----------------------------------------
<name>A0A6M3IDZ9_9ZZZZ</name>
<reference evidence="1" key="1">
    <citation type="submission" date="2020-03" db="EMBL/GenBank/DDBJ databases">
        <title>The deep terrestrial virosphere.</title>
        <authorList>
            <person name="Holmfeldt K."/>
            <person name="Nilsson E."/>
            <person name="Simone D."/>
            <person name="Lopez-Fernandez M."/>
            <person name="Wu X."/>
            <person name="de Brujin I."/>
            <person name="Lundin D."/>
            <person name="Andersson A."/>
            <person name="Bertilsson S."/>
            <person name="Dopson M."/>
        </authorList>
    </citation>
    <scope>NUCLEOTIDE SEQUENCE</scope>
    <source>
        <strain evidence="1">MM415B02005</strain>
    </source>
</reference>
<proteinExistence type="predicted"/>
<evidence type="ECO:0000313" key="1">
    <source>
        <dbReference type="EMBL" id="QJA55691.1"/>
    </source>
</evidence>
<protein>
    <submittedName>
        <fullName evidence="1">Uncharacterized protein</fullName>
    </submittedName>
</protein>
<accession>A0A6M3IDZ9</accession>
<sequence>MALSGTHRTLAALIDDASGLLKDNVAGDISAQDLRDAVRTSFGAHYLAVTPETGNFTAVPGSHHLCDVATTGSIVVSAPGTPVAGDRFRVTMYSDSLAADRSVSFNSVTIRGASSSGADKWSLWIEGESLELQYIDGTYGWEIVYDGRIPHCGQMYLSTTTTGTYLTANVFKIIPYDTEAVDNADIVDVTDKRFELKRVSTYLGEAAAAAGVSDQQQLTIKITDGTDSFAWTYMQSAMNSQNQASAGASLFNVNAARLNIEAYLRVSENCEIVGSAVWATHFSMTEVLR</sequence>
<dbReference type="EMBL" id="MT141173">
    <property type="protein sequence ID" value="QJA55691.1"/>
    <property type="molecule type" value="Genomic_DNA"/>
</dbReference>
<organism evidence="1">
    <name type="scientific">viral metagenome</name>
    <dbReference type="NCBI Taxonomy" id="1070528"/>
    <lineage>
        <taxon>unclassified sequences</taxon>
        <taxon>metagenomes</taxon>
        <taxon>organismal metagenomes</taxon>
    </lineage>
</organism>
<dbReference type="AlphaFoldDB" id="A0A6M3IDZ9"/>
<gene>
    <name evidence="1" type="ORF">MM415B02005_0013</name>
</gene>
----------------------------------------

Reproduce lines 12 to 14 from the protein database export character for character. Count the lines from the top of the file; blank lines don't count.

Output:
            <person name="Lundin D."/>
            <person name="Andersson A."/>
            <person name="Bertilsson S."/>